I am under the impression that the work done on that object is equal to the GPE that it gains as it moves upwards.

This is not true in general, but only at times when the object is stationary — when it has zero kinetic energy. So before you start lifting it, and after you stop, this is true.

where did the energy come from which made it accelerate and gain kinetic energy in the first place?

You can look at your action as having three parts, overlapping in time:

1. You accelerated it upward, increasing the K.E. above zero. You did work (over a short distance) to do this.
2. You are doing more work to keep it moving upward at a constant velocity — as opposed to it slowing down and falling under the influence of gravity. This work is where most of the final gravitational potential energy comes from.
3. At the end, you stop it (put it on a shelf, just hold it in midair, whatever). Now the K.E. is zero again, and this is the reverse of step 1.

Now, there are actually two different ways step 3 could happen.

• Suppose that you move stiffly and ensure that the object comes to an abrupt stop. In this case, the energy that was the K.E. of the object returns to your arm (and turns into heat as you oppose it, because sadly muscles aren't reversible systems).

• Or, you could (and probably will) stop pushing upward before the object reaches its final height. Then the K.E. turns into G.P.E. over time, just like in a free-flying projectile, except that you will stop it before it starts falling down again. This is more efficient, and means that all of the work you did on the object (neglecting air resistance and such) becomes G.P.E. eventually.

The extreme version of this is throwing an object to a higher place: you're lifting it with your arm a little bit, but mostly you're adding K.E. which gradually turns into G.P.E., and when it hits its landing spot it has only G.P.E. (However much more energy it had than it needed — reflected in how far it falls beyond its peak height — is dissipated in the impact when it stops.)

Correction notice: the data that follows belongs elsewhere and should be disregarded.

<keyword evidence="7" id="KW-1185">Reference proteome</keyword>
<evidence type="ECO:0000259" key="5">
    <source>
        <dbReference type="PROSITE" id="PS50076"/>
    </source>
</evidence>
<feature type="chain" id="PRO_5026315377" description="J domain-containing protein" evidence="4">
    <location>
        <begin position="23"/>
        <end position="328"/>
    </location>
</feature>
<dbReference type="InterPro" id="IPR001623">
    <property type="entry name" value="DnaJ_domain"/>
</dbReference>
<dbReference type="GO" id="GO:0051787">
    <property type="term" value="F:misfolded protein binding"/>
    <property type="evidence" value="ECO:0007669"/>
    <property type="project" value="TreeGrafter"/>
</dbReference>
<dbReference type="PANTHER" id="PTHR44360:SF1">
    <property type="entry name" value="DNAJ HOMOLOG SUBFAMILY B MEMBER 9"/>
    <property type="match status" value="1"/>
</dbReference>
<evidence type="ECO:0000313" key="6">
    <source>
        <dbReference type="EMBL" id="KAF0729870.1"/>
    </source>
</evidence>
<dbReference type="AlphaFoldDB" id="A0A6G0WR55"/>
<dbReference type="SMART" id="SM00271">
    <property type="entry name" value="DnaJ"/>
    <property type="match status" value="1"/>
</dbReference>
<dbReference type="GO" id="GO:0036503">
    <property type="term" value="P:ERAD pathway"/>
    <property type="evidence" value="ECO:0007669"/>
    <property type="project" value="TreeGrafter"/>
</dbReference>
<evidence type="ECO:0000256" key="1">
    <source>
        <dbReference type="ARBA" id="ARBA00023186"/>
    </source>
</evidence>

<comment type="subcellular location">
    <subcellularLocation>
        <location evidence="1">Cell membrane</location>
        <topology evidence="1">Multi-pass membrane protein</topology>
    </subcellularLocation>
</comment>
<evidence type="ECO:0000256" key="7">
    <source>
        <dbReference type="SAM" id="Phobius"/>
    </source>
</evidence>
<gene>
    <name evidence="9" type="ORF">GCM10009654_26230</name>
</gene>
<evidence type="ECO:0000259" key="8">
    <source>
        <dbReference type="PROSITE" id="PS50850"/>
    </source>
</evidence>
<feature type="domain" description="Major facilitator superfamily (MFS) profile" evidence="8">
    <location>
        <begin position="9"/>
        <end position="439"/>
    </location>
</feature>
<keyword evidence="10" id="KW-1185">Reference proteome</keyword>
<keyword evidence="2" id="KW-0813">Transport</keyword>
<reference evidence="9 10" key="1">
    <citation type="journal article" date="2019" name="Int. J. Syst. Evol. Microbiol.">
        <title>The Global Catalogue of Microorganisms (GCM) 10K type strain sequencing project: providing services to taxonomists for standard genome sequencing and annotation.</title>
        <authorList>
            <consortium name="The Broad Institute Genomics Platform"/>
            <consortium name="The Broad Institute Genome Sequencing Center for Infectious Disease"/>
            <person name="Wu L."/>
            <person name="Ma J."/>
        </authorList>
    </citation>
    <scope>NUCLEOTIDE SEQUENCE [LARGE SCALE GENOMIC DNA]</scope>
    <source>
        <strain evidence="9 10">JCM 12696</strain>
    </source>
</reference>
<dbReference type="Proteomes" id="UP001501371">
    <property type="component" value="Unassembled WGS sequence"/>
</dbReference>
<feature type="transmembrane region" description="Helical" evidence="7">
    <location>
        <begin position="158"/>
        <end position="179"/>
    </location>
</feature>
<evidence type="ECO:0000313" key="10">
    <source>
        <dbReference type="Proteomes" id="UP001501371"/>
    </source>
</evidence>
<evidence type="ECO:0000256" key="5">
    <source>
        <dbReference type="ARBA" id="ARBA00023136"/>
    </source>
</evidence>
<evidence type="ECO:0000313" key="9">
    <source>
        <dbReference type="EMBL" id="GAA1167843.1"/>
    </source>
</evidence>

When you lift the object from a stationary position, you cant move it at a constant speed, not at the beginning at least. You start from V=0 and depending on the force you apply which is required to be larger than object's weight (mg) object accelerates up to your desired final speed, Vf at the height of H.

The work you have done is two parts: lifting the object to elevation of H which is preserved as potential energy and the extra work that has gone into giving the object its speed, Vf.
Now if you let go of the object at elevation H it will keep going up decelerating by this equation $$1/2m.Vf^2=m.g.dH$$ and dH is additional height object climbs before it burns the kinetic energy and stops at height of $$H_final =H+dH$$ and then it will fall down.

There is no mystery as you see! Any and all work you have done on the object has been added together and converted to its potential energy!

OK, you're mixing things together in your mind.

To start with, forget about velocity and acceleration. Just think about force and distance. Work = Energy = Force times distance.

Now, make a distinction between being in a gravity field like on the surface of the earth, versus being way out in space. What makes them similar is general relativity, but for heaven's sake, don't worry about that.

When some weight is lifted through a distance, what is the force? The weight, right? So if you climb a ladder 1 meter, and you weigh 1kg, you have transferred 1 kg-meter of potential energy from your muscles to your gravitational potential energy. (Force should really be measured in Newtons, but I don't want to add confusion.)

Now if you're in space, and you push on some weight with some force for some distance, then you accelerate it up to a certain velocity, then the work you did on it (which is energy) went from your muscles into its kinetic energy.